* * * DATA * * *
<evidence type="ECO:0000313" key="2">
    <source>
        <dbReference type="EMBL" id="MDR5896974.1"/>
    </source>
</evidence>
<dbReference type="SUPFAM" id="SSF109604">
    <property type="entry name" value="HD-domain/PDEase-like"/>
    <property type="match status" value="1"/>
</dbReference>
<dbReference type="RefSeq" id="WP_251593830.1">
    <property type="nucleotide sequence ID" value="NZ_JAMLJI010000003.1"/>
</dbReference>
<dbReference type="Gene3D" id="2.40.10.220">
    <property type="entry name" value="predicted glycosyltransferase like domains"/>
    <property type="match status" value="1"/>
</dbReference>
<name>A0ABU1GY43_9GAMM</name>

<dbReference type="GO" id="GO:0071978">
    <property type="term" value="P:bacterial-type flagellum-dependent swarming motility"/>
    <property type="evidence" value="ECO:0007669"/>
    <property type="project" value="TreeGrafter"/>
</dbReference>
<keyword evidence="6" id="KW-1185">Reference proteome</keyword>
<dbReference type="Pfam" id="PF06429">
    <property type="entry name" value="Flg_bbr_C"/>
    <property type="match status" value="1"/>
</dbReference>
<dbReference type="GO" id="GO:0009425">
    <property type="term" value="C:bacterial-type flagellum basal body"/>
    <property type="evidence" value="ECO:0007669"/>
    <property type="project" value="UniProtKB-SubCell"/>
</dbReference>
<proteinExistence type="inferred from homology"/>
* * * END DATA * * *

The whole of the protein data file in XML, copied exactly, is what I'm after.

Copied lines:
<evidence type="ECO:0000313" key="2">
    <source>
        <dbReference type="EMBL" id="MDR5896974.1"/>
    </source>
</evidence>
<dbReference type="SUPFAM" id="SSF109604">
    <property type="entry name" value="HD-domain/PDEase-like"/>
    <property type="match status" value="1"/>
</dbReference>
<dbReference type="RefSeq" id="WP_251593830.1">
    <property type="nucleotide sequence ID" value="NZ_JAMLJI010000003.1"/>
</dbReference>
<dbReference type="Gene3D" id="2.40.10.220">
    <property type="entry name" value="predicted glycosyltransferase like domains"/>
    <property type="match status" value="1"/>
</dbReference>
<name>A0ABU1GY43_9GAMM</name>

<dbReference type="GO" id="GO:0071978">
    <property type="term" value="P:bacterial-type flagellum-dependent swarming motility"/>
    <property type="evidence" value="ECO:0007669"/>
    <property type="project" value="TreeGrafter"/>
</dbReference>
<keyword evidence="6" id="KW-1185">Reference proteome</keyword>
<dbReference type="Pfam" id="PF06429">
    <property type="entry name" value="Flg_bbr_C"/>
    <property type="match status" value="1"/>
</dbReference>
<dbReference type="GO" id="GO:0009425">
    <property type="term" value="C:bacterial-type flagellum basal body"/>
    <property type="evidence" value="ECO:0007669"/>
    <property type="project" value="UniProtKB-SubCell"/>
</dbReference>
<proteinExistence type="inferred from homology"/>